If precision tints improve visual performance, can they also reduce headache? Although there are many anecdotal reports of success, there is little scientific evidence. An early study of the effects of tints on headache incidence evaluated a mixed group of patients with migraine, with and without aura.34 In this small-scale study with double-masked crossover design, 17 patients were given a tint that either matched the colour selected in the Intuitive Colorimeter (‘optimal’ tint) or another colour (‘control’ tint) that differed in chromaticity by 0.06, selected by computer algorithm. The chromaticities of the optimal tints are shown as points in Figure 10, connected by a line to the chromaticities of the control tints.
The tints were given in random order, and each were available for 6 weeks separated by a period of 2 weeks without tints.34 The study was masked: neither participants nor researchers knew whether the tint they were wearing matched the optimal colour they had chosen some weeks before in the Intuitive Colorimeter.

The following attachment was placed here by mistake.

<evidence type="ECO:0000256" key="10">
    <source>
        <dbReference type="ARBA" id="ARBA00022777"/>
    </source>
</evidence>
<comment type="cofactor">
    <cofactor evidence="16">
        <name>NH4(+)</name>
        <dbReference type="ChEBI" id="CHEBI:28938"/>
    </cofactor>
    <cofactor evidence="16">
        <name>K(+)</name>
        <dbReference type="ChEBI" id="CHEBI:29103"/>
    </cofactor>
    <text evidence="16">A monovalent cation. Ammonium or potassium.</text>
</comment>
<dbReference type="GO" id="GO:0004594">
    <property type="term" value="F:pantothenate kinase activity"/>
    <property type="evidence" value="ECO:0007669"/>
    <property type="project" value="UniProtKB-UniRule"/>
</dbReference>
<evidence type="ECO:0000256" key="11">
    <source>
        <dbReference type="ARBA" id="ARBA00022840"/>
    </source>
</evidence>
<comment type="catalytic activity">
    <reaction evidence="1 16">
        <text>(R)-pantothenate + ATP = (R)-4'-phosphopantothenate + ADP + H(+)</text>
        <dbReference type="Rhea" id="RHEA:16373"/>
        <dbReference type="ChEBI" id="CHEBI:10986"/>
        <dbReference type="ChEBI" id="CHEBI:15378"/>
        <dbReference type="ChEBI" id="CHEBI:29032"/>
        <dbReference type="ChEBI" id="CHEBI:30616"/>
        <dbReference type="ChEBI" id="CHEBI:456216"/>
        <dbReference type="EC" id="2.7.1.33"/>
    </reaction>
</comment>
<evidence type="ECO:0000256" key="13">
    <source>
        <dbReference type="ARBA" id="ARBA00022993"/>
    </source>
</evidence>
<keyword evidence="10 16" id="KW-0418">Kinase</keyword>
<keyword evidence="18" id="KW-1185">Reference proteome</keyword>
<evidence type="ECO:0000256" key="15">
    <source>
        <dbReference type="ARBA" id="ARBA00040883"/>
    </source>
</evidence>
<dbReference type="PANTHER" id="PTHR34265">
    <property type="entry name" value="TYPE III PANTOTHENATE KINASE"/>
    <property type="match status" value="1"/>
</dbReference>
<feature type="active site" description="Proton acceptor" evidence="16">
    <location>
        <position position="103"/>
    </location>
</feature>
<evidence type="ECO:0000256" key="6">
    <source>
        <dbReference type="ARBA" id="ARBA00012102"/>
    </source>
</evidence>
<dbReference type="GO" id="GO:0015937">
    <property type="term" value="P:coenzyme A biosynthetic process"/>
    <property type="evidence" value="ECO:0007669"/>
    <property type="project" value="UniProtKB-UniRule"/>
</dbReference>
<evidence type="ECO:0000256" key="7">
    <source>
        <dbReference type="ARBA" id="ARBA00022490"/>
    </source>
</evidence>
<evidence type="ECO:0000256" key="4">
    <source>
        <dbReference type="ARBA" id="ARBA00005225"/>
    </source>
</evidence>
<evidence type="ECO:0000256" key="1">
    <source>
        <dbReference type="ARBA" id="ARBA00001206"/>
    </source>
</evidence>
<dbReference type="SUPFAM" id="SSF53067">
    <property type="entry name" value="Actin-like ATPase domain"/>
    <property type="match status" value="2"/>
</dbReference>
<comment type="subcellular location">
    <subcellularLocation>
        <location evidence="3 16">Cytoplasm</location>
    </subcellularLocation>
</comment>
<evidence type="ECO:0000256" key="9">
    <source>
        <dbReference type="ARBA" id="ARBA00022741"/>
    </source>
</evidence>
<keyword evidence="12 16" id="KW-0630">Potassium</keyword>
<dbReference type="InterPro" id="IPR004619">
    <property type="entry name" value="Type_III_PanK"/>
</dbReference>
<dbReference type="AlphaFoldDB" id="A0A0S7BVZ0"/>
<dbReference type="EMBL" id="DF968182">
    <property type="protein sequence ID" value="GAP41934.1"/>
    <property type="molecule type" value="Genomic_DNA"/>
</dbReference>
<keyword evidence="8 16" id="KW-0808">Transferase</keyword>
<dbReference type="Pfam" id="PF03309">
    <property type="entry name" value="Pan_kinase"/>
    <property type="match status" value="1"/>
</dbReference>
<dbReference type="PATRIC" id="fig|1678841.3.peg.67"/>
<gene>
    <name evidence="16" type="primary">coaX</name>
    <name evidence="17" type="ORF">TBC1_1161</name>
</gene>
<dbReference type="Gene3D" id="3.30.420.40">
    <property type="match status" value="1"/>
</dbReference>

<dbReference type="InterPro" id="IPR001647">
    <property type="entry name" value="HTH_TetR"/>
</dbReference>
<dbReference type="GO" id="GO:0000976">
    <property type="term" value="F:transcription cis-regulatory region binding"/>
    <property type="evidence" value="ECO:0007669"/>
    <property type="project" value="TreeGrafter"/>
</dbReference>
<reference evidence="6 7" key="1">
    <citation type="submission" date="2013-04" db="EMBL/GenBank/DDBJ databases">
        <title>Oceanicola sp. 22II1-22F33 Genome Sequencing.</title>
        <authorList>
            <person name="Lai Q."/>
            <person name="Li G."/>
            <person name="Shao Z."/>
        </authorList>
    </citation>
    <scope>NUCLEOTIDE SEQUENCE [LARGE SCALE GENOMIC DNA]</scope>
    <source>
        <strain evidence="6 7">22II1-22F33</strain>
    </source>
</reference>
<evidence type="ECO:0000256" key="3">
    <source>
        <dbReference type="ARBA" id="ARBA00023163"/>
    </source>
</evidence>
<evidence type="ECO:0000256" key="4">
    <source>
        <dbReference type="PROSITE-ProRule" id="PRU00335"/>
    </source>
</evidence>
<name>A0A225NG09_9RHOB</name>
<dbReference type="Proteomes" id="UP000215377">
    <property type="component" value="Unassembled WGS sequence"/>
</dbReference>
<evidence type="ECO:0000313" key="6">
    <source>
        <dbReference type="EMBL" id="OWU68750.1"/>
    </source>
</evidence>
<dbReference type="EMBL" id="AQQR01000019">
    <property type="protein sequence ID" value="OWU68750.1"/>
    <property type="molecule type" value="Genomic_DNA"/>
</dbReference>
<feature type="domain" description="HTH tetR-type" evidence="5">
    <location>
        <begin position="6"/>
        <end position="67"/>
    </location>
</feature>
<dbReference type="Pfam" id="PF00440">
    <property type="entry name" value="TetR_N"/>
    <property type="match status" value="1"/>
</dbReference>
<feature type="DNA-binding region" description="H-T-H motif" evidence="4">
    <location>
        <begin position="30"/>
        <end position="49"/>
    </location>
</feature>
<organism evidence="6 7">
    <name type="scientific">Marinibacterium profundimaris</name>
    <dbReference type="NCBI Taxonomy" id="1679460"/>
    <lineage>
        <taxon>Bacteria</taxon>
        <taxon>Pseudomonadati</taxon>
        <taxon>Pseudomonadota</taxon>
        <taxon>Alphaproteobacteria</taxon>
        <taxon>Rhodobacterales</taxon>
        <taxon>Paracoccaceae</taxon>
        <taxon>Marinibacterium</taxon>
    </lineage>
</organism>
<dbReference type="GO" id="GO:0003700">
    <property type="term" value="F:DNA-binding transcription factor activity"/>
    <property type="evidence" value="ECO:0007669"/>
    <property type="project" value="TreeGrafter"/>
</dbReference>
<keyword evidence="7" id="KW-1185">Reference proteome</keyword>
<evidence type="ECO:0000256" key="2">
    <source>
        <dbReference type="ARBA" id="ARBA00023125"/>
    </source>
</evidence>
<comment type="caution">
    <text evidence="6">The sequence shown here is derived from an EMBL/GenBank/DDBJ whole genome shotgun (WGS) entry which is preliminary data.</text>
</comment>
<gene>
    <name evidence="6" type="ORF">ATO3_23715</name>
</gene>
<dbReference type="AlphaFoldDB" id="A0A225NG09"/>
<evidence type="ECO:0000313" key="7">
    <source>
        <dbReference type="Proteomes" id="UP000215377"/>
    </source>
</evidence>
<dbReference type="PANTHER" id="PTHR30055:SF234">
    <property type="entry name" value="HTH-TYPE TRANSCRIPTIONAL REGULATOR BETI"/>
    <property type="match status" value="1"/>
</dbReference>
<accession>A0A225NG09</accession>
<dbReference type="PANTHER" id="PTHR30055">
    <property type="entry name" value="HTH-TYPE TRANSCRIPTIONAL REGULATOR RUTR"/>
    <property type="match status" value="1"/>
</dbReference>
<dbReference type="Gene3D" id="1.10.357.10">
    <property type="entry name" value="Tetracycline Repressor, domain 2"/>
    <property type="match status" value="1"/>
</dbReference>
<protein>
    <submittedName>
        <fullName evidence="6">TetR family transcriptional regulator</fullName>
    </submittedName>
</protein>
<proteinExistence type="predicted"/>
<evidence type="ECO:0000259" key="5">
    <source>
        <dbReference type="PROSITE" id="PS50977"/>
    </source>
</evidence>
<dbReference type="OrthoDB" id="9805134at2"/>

For the group as a whole, there was a marginal overall reduction (p=0.02) in days with symptoms when the optimal lenses were worn relative to those when the control lenses were worn (Figure 11).34 The majority of points in this figure lie close to the diagonal line, indicating little difference between the optimal and control tints. The triangles represent the patients with aura, and the squares represent patients without aura. The four filled points are patients for whom the difference was statistically significant for that individual. These four patients all experienced migraine with aura. Three of the four experienced fewer symptoms, and one did better with the control tint, possibly because of the effects of order. Evidently, it may be a minority of patients with aura whose headaches are reduced with tints. This study did not include a grey control group or a no-intervention group, and no pre-intervention baseline was available for the patients who participated. As will be seen in the next section, for tints to be effective, patients may need to be selected on the basis of the photophobia they experience.